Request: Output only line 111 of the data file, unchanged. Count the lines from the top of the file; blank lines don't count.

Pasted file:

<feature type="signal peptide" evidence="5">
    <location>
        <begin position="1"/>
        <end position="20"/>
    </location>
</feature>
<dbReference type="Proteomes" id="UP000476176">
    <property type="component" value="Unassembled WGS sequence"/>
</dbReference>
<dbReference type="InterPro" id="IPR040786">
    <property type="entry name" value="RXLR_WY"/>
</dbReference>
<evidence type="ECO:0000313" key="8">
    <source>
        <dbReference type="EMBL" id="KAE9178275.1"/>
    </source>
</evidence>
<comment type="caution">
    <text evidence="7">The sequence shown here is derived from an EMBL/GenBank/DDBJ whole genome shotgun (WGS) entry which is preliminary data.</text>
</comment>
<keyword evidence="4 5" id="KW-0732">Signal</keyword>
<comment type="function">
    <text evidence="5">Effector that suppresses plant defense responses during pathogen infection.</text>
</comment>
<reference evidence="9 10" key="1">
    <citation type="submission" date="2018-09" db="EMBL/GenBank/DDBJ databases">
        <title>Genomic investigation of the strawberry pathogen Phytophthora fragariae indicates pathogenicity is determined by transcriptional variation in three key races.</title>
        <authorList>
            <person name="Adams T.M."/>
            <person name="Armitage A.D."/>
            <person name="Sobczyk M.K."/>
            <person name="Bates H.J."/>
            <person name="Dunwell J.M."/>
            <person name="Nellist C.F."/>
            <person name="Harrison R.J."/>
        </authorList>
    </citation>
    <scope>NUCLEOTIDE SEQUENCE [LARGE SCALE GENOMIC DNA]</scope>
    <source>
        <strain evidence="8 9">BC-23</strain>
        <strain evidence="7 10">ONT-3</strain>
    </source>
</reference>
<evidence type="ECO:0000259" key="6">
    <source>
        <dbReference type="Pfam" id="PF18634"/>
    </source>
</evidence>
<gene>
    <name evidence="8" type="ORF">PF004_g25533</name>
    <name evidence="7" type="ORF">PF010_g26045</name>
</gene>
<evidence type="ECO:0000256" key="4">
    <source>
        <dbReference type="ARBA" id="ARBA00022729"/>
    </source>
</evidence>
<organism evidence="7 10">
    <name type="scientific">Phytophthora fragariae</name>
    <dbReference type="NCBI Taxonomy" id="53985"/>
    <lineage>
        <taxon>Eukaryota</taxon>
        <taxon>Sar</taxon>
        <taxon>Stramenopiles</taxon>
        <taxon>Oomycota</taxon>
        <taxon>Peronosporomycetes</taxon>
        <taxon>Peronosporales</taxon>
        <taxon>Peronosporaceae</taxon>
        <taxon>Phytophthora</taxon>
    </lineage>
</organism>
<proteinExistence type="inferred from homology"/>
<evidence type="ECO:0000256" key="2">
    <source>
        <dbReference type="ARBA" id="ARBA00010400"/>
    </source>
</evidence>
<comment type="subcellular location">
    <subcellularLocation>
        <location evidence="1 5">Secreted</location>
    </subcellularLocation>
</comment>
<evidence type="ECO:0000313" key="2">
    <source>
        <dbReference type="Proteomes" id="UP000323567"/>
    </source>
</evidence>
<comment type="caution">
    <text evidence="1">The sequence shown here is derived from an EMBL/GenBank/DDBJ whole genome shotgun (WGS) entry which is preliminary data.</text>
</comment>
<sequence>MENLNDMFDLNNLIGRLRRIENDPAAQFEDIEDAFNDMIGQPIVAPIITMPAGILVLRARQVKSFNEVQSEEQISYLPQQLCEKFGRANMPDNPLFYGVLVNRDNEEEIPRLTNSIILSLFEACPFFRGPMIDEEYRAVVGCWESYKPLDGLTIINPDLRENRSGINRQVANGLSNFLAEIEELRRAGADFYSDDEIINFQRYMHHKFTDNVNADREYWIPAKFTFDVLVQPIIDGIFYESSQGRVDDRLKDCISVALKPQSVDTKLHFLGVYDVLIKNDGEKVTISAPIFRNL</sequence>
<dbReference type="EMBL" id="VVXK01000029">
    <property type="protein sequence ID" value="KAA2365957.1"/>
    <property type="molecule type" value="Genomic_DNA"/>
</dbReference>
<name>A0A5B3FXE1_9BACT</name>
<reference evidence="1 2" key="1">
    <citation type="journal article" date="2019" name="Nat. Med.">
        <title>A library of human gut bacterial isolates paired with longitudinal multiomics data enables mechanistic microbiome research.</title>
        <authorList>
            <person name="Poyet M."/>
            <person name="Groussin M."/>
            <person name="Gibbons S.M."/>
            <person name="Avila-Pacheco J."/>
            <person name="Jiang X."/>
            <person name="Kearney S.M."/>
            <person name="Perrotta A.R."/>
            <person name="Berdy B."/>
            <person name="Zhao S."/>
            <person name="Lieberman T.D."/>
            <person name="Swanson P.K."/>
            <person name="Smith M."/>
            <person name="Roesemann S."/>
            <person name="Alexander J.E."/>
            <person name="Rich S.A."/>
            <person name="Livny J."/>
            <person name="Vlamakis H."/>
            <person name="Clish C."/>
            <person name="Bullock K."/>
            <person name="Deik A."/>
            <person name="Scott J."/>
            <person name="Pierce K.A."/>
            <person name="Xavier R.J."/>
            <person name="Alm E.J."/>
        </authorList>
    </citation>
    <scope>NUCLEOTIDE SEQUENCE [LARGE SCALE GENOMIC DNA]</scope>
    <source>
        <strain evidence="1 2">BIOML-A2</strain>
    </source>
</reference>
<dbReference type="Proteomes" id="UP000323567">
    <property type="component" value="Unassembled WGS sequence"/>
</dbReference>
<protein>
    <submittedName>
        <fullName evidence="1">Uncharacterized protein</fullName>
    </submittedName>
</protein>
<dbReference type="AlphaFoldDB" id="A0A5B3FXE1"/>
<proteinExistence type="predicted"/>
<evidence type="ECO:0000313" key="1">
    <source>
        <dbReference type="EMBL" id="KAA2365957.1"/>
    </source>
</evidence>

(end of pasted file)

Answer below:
            <person name="Swanson P.K."/>